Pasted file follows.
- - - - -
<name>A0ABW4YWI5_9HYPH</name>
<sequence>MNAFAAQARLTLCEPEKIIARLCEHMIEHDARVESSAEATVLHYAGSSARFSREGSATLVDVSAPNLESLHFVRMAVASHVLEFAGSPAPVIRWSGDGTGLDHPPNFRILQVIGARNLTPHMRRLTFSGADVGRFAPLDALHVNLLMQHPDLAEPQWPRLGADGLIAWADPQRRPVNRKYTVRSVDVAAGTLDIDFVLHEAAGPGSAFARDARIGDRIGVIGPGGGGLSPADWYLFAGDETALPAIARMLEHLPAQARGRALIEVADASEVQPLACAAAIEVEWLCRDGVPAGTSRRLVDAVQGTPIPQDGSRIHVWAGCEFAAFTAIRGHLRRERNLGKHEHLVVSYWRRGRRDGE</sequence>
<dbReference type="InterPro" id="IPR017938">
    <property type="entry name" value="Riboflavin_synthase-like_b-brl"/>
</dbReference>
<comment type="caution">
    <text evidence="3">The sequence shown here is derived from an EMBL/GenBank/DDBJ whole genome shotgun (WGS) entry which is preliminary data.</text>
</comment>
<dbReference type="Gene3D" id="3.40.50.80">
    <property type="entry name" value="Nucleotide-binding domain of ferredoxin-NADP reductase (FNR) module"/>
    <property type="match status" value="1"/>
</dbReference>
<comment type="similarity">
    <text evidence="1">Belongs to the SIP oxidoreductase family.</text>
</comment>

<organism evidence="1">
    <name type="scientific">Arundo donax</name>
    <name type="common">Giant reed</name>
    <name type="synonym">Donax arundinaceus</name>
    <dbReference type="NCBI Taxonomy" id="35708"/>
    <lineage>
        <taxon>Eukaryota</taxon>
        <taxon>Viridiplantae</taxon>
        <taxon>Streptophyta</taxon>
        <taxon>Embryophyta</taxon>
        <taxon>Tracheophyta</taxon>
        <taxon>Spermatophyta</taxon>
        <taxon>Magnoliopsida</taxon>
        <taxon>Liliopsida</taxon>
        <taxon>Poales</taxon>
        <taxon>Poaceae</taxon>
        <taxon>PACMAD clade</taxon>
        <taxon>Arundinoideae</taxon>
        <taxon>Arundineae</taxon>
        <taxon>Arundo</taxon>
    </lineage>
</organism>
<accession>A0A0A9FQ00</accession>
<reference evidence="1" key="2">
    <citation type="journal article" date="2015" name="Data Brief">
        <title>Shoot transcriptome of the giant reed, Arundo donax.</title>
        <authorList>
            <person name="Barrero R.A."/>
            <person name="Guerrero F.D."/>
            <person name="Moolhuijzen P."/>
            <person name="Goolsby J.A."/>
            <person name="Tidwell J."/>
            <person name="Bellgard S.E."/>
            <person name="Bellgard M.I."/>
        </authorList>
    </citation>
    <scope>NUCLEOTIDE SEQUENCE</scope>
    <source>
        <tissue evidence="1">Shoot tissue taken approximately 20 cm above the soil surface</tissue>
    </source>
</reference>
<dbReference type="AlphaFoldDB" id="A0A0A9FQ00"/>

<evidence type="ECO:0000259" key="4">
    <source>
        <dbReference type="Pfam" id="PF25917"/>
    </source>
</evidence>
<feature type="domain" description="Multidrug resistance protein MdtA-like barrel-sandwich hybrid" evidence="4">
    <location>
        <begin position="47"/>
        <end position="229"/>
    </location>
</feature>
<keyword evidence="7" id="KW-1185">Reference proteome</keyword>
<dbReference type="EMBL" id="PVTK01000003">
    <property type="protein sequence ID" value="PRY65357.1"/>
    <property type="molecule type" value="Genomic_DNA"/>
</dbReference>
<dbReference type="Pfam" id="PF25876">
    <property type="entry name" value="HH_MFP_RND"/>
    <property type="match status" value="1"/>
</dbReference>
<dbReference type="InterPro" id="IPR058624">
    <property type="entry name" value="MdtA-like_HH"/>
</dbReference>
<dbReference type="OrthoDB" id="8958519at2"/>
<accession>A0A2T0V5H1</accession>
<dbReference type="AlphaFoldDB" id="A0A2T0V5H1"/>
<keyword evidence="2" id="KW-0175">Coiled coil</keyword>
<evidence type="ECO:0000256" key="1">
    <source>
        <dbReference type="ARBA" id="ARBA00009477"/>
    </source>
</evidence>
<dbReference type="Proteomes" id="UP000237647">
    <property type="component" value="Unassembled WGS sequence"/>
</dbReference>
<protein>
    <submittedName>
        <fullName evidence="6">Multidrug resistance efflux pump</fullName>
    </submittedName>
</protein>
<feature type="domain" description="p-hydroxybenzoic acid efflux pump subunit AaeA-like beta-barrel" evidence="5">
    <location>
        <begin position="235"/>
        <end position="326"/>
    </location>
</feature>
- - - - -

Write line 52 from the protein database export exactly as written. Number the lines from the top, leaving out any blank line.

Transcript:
    <scope>NUCLEOTIDE SEQUENCE</scope>